Faculty of Arts


Imaging the Renaissance


‘Imaging the Renaissance’ offers an examination of major topics within the society and culture of Europe between c. 1400 and c. 1700, especially as expressed in visual images.

The structure is thematic and the course will combine the differing approaches of historians and art historians to the Renaissance period, broadly defined. Topics include the Renaissance Court, Merchant Culture, Carnival, Food, Masculinities, Femininities, Witchcraft, and Death. Examples will be taken from Northern Europe and from Italy, drawing on the work of artists such as Bruegel, Holbein, Dürer, Mantegna, and Ghirlandaio.

Each topic will be discussed in two consecutive lectures. The first will provide historical background material and an introduction to historiographical issues surrounding the weekly theme. The second will focus on important artworks and their interpretation. This will be complemented by discussion of key images and readings on the topics in tutorials.

It is intended that students who complete Art History 225/325 successfully will:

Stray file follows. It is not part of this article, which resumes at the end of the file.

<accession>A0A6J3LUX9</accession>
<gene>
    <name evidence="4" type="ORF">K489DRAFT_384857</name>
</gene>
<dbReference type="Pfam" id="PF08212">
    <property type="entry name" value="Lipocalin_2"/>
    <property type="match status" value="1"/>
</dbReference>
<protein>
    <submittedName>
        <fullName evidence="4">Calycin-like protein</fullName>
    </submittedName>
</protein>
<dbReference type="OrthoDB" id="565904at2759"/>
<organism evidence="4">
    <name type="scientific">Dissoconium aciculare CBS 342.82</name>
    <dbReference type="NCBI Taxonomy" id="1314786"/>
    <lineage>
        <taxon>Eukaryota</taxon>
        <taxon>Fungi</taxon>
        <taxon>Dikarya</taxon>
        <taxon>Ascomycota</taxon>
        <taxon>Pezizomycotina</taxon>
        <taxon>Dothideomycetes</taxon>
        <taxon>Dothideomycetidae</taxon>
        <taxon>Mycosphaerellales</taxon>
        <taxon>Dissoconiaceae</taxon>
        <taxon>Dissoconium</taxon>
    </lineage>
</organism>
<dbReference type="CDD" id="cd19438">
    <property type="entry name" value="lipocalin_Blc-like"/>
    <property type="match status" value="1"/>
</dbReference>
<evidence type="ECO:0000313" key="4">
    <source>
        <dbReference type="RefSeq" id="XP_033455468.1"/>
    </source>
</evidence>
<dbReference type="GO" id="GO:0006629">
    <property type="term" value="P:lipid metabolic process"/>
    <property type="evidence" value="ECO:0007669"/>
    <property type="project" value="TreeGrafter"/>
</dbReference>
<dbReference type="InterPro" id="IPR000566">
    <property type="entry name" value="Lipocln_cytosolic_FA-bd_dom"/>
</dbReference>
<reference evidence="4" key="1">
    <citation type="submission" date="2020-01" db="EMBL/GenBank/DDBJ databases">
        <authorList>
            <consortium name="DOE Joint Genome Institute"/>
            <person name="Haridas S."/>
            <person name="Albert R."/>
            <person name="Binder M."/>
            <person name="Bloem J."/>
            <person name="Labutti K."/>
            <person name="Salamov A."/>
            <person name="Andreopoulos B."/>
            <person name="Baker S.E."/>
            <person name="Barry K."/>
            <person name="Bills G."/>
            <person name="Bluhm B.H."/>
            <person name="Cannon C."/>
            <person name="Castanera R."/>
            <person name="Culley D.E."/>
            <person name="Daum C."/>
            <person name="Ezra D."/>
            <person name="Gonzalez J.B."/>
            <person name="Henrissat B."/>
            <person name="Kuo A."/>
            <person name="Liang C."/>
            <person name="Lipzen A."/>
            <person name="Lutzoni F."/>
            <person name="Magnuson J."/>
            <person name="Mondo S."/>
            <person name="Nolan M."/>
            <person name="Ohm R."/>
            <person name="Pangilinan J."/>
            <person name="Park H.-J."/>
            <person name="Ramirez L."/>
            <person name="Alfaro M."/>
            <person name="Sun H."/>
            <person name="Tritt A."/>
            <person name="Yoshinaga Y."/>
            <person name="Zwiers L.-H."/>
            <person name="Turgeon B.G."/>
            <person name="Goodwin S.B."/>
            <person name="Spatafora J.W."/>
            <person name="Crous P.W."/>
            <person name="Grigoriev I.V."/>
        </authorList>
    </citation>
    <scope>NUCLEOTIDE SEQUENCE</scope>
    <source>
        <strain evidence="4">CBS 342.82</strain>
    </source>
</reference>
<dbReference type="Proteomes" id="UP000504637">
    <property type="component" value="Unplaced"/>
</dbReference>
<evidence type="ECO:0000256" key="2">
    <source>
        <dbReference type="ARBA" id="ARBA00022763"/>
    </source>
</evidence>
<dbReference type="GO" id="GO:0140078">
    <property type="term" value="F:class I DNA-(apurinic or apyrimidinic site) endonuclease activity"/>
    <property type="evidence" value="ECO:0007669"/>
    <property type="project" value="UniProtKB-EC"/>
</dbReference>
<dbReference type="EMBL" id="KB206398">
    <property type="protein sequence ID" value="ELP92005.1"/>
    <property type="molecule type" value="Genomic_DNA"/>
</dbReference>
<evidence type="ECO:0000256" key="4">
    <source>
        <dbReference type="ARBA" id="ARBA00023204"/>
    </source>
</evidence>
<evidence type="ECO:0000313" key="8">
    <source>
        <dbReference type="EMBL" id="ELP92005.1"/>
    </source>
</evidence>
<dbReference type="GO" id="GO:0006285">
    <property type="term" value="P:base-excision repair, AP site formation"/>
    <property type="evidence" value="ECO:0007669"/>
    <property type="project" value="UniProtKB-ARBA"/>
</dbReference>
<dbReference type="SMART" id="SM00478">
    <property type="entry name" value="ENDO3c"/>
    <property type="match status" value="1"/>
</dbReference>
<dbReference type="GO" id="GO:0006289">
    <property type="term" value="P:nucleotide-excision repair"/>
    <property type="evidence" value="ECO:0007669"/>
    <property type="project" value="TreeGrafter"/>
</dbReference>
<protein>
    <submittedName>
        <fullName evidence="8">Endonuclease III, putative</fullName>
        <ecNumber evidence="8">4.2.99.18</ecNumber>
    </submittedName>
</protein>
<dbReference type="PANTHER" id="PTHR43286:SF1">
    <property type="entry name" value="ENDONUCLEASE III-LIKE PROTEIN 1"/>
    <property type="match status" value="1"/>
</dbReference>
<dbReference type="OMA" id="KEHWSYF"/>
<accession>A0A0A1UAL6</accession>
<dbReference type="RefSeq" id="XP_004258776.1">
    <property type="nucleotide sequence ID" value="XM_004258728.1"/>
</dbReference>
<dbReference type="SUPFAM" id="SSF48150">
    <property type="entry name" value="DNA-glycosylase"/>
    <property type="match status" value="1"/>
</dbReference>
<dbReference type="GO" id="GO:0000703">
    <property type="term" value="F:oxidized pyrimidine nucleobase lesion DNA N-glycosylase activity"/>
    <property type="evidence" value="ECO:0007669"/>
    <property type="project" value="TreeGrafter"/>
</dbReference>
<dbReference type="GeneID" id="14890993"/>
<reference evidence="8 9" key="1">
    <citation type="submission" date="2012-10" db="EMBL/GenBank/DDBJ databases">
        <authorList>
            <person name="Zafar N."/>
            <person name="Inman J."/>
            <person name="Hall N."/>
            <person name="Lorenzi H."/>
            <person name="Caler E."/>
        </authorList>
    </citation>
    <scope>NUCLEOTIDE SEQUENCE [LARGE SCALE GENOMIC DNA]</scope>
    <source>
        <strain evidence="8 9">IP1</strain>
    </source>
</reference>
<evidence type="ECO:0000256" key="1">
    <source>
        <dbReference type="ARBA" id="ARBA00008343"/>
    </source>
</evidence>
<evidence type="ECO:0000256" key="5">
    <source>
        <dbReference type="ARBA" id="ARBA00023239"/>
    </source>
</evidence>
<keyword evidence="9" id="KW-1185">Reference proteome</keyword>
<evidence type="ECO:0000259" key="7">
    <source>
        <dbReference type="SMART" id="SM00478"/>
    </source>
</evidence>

Improve their knowledge of European society during the Renaissance period.

Gain familiarity with a number of significant visual representations of past societies and develop the skills to evaluate them effectively.

Engage with scholarship on an inter-disciplinary basis (especially through written assignments), learning to appreciate and adopt methodologies used both by historians and by art historians.

You can use this course to fulfil part of your major requirements for either Art History or History (but not both).

View the course syllabus

Availability 2019

Semester 2


Coordinator(s) Associate Professor Iain Buchanan
Lecturer(s) Dr Lindsay Diggelmann
Associate Professor Kim Phillips


Coursework and exam


ARTHIST 225: 15.0 points


15 points at Stage I in Art History and 30 points passed



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